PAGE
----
However with the explosion of interest it's clear that there are going to be many more people who get sucked in. Many of the videos are quite well done, and superficially convincing if you are unfamiliar with the arguments. Like I said before, it's far along the spectrum on unusual beliefs. If you want to debunk someone's more "mainstream" unusual beliefs (like homeopathy, climate change denialism, 9/11 controlled demolition, NWO Jewish Banker Cabals, or even chemtrails) then it's useless if they continue to believe in NASA guarding a giant wall of ice and faking satellites.

So, to see how things go I'm going to add a sub-forum "Flat Earth Debunked", and allow more discussion of flat earth theories, providing they follow the posting guidelines.
There are not that many serious believers. There are less than 500 members worldwide - but the more the news media attempts to debunk it - the more attention they get and the more people become interested in it and the more the membership grows.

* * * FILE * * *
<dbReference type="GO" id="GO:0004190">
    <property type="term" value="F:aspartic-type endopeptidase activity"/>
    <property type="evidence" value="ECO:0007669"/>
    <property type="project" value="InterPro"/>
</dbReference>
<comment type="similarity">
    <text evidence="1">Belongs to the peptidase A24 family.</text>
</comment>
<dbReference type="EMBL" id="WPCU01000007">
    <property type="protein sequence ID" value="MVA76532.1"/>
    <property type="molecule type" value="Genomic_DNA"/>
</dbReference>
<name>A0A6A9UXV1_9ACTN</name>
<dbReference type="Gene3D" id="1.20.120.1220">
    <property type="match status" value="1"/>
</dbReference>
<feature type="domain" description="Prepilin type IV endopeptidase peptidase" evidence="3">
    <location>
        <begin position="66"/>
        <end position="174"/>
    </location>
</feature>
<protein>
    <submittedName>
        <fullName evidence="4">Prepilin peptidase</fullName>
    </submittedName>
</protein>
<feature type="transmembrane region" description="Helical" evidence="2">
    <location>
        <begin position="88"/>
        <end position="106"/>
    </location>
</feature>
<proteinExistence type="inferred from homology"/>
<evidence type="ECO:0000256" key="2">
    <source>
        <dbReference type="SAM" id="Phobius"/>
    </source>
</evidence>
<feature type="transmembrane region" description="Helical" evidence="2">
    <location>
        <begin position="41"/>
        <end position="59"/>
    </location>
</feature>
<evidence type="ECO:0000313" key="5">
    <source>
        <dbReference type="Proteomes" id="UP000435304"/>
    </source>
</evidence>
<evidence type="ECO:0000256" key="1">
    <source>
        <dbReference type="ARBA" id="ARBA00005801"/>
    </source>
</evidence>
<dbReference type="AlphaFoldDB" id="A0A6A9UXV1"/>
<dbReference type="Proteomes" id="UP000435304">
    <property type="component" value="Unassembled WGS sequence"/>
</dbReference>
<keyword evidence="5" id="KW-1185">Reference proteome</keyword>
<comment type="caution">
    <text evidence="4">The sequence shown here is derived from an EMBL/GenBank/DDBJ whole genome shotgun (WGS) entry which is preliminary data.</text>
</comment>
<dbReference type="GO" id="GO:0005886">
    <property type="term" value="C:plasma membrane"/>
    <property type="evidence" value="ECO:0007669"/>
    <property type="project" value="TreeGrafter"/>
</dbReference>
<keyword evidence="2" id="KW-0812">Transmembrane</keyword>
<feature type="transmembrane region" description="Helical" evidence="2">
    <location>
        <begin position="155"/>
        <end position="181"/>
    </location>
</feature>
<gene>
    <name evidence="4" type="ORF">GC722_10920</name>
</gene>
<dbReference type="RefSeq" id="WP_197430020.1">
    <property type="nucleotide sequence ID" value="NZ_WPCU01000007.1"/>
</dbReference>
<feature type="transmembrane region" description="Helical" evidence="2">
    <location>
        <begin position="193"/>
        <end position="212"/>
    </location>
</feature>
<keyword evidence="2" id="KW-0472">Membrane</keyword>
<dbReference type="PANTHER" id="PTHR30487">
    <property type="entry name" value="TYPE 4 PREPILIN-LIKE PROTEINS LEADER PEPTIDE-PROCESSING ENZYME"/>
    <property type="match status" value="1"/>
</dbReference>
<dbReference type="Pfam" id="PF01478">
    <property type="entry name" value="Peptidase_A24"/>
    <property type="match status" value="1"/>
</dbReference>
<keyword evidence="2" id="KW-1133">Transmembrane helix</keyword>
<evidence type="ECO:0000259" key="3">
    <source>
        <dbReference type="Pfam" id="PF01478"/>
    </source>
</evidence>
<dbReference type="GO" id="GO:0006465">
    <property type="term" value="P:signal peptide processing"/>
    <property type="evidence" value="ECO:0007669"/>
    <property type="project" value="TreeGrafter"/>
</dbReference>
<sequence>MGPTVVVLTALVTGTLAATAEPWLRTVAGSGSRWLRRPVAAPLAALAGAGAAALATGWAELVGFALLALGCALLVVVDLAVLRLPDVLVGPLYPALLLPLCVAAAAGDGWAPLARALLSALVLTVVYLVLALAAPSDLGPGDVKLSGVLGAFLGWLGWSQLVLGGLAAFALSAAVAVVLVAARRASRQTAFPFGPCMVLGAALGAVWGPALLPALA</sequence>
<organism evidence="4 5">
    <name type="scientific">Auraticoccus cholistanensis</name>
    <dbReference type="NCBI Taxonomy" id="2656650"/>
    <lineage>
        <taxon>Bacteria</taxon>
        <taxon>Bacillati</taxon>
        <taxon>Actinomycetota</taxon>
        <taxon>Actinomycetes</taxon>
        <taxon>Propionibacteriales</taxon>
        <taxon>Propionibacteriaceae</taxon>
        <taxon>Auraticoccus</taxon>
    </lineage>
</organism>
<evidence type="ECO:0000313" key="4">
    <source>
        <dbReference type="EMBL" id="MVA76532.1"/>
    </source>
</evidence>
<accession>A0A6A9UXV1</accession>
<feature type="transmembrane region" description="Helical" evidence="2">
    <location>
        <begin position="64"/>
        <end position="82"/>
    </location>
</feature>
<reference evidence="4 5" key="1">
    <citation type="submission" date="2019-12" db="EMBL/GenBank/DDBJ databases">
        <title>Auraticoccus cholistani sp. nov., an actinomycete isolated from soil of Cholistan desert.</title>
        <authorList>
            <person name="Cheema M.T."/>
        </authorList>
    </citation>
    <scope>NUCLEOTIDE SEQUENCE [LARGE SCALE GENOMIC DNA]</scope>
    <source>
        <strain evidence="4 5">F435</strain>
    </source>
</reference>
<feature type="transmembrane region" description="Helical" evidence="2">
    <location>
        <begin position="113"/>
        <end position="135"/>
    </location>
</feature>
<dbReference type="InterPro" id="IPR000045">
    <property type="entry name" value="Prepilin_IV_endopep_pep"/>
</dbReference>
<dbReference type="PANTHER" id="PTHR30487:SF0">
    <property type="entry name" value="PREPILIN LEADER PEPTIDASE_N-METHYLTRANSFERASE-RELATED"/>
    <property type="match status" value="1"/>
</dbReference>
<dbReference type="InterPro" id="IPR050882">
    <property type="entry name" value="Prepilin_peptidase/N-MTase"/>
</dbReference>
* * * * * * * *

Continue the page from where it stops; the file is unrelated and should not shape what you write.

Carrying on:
Mick West

Administrator
Staff member
There are not that many serious believers. There are less than 500 members worldwide - but the more the news media attempts to debunk it - the more attention they get and the more people become interested in it and the more the membership grows.
Part of the thinking behind the Posting Guidelines is to avoid "attention" - and specifically avoid long drawn-out threads endlessly going over the same old ground. Instead of providing publicity for a claim, the aim should be to deftly deflate it (assuming it's incorrect, of course) by providing a single thread that is focussed and accessible on that one particular claim.
 

Fallingdown

Member
I can sum up my position on flat earth in a few words .

Yes it should be debunked mainly to protect the gullible. I am quite aware that many people just use it to troll. But they are also sucking in the naïve and that is dangerous on the whole .
 

Hevach

Senior Member
Wallace's woeful wager .
It's nice when people give themselves supervillain names just to help the casual reader pick sides.